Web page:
Our Experience Digitising a Rare Book for the Biodiversity Heritage Library
Recently, we spent three weeks on student placement at Museums Victoria Library and were fortunate enough to be involved with the digitisation of the beautiful title The birds of Norfolk & Lord Howe Islands and the Australasian South Polar quadrant by Gregory M. Mathews. It was an eye-opening experience, making us aware of the patience and attention to detail that is a necessity for book digitisation.
In order to get suitably high resolution scans, a Zeutschel OS 16000 scanner is primarily used for Biodiversity Heritage Library (BHL) digitisations at Museums Victoria. The Australian branch of the project, BHL Australia, digitises the collections of 25 organisations across the country. It is hosted by Museums Victoria and funded by the Atlas of Living Australia.
As this title was rare, it was essential to handle it gently, and to protect the spine from excessive pressure. To ensure minimal impact, we wore gloves when in contact with the book, and scanned one page at a time. We scanned all right-hand pages first, before turning the book around and repeating the process for the left-hand pages. The glass pane normally used to pin pages down on ordinary books can’t be used on rare books, so getting pages to lie flat was a challenge in itself! This digitisation project has given us a chance to see a lot of this beautiful title, with its multitude of breathtaking illustrations.
Both of us are currently working towards the Master of Information Management qualification at RMIT University. Being involved with the BHL project has been invaluable to our understanding of the challenges and importance of digitisation. As digital technology continues to develop and evolve, digitisation provides exceptional opportunities for further access and research. As such, digitisation is likely to play a significant role in our careers in information management into the future, and we are highly grateful to have had the opportunity to be involved in such a project.
The birds of Norfolk & Lord Howe Islands and the Australasian South Polar quadrant is a remarkable guide to the birds of some of Australia’s more outlying territories, specifically Norfolk and Lord Howe Islands and areas of the Antarctic. Published in 1928, the title contains detailed description and distribution information for a number of species, as well as beautiful illustrations of each bird. Many of the species covered in the book were extinct when the book was published, while others became extinct in the decades afterwards. This adds to the unique nature of this title. Only 225 copies of this work were produced, and around 57 are currently held in library collections worldwide.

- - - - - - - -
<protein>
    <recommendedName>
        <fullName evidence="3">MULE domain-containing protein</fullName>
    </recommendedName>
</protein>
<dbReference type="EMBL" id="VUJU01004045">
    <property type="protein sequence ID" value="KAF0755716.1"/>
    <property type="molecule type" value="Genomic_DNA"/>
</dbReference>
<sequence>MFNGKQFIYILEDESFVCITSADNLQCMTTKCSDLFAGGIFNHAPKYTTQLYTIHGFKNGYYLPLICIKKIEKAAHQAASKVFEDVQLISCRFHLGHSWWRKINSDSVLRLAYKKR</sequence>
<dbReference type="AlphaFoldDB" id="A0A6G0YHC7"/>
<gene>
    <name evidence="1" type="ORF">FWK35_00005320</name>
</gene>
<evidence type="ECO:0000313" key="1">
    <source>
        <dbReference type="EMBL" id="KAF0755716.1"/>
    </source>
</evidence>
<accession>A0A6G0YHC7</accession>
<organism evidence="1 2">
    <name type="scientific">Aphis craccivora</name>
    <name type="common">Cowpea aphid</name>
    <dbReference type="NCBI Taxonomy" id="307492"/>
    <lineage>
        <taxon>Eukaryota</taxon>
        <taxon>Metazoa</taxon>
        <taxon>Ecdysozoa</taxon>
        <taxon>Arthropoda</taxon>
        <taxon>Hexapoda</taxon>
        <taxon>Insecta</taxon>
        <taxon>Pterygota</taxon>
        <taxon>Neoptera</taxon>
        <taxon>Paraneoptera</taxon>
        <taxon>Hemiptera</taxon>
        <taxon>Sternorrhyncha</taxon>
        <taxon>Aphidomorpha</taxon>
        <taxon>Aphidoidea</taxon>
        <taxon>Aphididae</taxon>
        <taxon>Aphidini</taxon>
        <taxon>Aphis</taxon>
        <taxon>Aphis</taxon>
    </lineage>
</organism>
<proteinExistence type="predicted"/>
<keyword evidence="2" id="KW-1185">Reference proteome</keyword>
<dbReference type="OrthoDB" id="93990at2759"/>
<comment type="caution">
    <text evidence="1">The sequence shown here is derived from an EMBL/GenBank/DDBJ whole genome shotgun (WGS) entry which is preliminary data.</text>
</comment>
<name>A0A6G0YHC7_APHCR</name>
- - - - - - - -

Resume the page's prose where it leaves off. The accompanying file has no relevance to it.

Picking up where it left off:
The book was written by noted ornithologist Gregory Macalister Mathews. Born in 1876, Mathews grew up in Australia before moving to England, where his interest in birds became an obsession. Over his life Mathews contributed to a significant number of ornithological works, but none drew more attention than his Birds of Australia (which is also available on the BHL website, the final volumes of which were digitised by the BHL Australia project at Museums Victoria). During the creation of Birds of Australia, he regularly worked 16 hour days, and through the course of this work he acquired 30,000 skins and around 5,000 books.
Despite dedicating much of his life to their study, Mathews “was not really interested in the living bird”, and was “essentially a bibliophile” (Kloot, 1986). Mathews stressed that The birds of Norfolk & Lord Howe Islands was not a supplement to his far more famous Birds of Australia, but he did believe that the birds discussed should be considered part of any list of Australian birds. Certainly, it follows the same format, has the same publisher and should be considered a related work.
The birds of Norfolk & Lord Howe Islands includes 45 hand-coloured lithographs and monochrome plates, with this work being one of the last publications worldwide to include hand-coloured plates (Pasquier & Farrand 1991). These were the work of two illustrators — Henrik Grönvold and Frederick William Frohawk.
Grönvold was a well-known Danish naturalist and lithographer who predominately illustrated birds and their eggs. Born in 1858, he worked on a wide range of ornithological works, including Birds of Africa and The British Warblers, and he created a remarkable 600 plates for Mathew’s Birds of Australia.
Frederick William Frohawk was born in 1861 and had an interest in illustration and natural history from an early age, catching a rare pale clouded yellow butterfly at the age of seven. Despite losing virtually all sight in one eye during his school years, he went on to become a noted illustrator of butterflies and birds. Among his notable works is The complete book of British butterflies, which he both wrote and illustrated.
Kloot, T 1986, ‘Mathews, Gregory Macalister (1876–1949)’, Australian Dictionary of Biography, http://adb.anu.edu.au/biography/mathews-gregory-macalister-7517
Pasquier, R. F., & Farrand, J., Jr 1991, Masterpieces of Bird Art: 700 Years of Ornithological Illustration. Abbeville Press. pp. 180–181.